Just before my mother had died, I had started training in martial arts, something I never would have expected to do. I started training because I had been through the break-up of an engagement and had been surviving, but not yet living. Training provided lessons that were not only physical, but that I could use in other areas of my life.
The group I trained with became closer to me than some of my own family members, and training was an avenue to stay connected- with God, with myself when I didn’t know what the next day was going to look like. I would get overwhelmed with all of the tasks that needed to be done, and training was a way to find my center and balance again.
It was helpful for friends just to be there, present, in how I was and where I was. My emotions were pretty off the wall, so it was helpful for friends just to be beside me, and not try to fix things.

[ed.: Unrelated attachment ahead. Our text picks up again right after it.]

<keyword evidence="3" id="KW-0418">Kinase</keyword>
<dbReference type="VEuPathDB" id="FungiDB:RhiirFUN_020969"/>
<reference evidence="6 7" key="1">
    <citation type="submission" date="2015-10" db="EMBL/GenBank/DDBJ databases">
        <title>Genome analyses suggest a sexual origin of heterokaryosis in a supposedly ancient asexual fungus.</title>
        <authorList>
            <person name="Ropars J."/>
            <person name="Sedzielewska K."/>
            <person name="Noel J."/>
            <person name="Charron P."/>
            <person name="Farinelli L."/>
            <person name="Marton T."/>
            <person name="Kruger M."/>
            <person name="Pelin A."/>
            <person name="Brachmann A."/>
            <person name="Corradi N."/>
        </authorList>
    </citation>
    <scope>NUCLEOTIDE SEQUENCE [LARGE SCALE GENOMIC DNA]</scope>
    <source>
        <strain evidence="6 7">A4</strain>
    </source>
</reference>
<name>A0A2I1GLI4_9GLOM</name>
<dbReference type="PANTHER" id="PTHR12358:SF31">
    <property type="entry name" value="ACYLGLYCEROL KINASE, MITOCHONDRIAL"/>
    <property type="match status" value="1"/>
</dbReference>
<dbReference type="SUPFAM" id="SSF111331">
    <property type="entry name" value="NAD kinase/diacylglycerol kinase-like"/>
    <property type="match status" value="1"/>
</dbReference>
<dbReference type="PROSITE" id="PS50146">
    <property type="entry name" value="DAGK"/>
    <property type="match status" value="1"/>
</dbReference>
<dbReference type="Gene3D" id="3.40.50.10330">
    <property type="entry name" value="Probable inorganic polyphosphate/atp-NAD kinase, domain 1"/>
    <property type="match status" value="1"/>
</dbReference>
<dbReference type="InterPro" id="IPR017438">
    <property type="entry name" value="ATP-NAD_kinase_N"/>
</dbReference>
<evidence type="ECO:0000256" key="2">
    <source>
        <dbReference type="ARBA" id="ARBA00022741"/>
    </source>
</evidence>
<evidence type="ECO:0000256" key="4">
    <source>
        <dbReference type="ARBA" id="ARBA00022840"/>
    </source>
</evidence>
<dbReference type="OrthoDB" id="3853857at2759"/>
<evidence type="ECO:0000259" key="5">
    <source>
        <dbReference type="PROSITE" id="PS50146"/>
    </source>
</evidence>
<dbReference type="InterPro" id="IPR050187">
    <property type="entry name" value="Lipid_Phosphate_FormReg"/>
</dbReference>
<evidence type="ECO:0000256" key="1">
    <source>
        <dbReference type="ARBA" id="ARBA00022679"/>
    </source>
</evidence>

One time, a mentor traveled with me where we let my mother’s ashes go high up in the Colorado evergreens. It was one of the most profound experiences in my life, and to have a mentor there with me provided the support I needed to let go.
Being a part of the process with someone who is grieving or remembering a loved one can be a profound experience.
I found the most difficulty relating to my co-workers. I remember one co-worker actually telling me the world did not revolve around me and I needed to get over my mother’s death. It was very hurtful at a vulnerable point in my life.
I was also overwhelmed by the number of times a family member said, “I’m so sorry. Is there anything we can do?” The intentions were good, but I didn’t know how to respond after my life had turned upside down.